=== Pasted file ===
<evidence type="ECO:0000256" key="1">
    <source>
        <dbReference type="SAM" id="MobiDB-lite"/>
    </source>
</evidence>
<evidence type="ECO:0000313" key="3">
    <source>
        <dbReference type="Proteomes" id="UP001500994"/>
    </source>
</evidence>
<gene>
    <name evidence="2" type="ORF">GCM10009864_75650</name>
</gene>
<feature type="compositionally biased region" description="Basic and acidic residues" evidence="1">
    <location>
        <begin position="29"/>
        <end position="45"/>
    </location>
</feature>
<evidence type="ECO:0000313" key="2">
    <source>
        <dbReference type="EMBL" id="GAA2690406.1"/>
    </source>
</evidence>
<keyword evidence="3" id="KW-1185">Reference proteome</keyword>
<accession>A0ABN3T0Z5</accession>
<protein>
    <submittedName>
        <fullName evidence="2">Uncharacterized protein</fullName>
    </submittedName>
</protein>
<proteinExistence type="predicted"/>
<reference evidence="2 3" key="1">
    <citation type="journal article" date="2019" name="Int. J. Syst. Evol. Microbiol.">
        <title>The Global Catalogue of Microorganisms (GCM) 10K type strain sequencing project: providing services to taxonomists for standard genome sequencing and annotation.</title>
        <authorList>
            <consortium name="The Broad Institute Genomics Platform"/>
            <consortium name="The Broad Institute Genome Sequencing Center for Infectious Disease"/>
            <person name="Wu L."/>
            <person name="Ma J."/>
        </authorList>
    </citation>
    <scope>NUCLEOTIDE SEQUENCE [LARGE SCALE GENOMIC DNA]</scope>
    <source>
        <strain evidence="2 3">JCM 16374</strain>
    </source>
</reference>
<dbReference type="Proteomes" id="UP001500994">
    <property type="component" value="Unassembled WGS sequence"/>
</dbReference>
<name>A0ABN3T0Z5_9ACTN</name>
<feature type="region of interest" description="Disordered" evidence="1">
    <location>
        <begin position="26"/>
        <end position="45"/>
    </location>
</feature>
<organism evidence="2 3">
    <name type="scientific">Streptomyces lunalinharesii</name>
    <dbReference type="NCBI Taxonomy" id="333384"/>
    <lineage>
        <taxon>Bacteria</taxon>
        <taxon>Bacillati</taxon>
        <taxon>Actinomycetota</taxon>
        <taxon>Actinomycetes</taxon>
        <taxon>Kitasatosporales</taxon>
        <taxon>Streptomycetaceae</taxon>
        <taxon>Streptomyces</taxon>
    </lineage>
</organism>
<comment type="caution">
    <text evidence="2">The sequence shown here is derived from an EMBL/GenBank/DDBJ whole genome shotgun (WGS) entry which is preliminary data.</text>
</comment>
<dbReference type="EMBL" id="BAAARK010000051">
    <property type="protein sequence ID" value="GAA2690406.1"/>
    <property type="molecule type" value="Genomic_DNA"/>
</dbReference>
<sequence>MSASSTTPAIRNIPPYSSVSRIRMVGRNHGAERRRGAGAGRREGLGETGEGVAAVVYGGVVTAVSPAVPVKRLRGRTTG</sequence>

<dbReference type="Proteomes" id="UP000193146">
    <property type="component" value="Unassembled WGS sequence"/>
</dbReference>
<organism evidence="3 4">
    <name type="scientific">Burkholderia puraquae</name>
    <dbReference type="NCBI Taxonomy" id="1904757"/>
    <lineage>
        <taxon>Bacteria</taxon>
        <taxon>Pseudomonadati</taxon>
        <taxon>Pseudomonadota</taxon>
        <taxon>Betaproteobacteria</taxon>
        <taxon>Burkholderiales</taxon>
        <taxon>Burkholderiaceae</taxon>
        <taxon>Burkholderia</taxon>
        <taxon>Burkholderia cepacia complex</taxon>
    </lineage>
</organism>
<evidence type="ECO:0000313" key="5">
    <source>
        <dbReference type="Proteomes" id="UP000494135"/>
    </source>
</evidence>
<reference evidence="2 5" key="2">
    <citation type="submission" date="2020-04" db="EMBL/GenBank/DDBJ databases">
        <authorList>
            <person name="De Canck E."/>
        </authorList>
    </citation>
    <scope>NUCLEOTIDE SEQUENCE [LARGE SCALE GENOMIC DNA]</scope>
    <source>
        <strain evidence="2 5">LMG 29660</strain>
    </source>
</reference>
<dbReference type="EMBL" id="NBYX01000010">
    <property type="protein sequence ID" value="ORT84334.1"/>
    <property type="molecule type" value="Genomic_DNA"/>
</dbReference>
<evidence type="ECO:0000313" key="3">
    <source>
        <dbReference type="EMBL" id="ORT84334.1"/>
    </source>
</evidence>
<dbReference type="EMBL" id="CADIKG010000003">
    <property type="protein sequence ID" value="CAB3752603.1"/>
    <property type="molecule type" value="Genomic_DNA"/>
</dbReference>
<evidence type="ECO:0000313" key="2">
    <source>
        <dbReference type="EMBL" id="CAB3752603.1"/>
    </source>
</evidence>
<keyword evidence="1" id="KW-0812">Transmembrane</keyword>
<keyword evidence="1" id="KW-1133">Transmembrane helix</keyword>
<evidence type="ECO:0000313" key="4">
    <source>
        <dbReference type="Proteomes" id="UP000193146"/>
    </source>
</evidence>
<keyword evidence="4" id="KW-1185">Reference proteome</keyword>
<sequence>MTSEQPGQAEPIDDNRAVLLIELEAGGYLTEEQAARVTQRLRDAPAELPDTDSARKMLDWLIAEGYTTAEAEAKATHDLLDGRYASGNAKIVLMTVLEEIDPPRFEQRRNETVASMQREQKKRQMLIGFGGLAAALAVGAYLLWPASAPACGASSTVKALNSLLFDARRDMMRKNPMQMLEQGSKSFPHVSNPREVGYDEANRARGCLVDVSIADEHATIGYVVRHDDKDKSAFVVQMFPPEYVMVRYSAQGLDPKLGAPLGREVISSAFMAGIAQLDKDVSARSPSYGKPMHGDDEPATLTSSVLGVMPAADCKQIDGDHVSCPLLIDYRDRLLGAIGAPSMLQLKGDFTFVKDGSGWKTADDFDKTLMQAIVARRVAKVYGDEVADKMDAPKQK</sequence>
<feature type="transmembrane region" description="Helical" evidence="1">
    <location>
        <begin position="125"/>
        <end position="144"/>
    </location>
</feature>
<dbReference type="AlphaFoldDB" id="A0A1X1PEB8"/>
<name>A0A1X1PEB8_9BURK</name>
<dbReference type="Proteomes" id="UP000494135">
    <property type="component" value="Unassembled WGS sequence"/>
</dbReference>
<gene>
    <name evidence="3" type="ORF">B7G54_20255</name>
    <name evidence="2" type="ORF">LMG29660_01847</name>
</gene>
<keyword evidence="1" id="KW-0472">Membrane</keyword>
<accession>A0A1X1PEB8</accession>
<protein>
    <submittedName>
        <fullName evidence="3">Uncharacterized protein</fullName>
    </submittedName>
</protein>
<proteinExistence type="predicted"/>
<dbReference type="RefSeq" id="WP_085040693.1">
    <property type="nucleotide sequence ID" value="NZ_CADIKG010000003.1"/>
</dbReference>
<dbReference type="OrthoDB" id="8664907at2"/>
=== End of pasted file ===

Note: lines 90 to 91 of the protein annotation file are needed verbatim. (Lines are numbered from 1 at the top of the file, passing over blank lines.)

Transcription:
        <taxon>Burkholderiales</taxon>
        <taxon>Burkholderiaceae</taxon>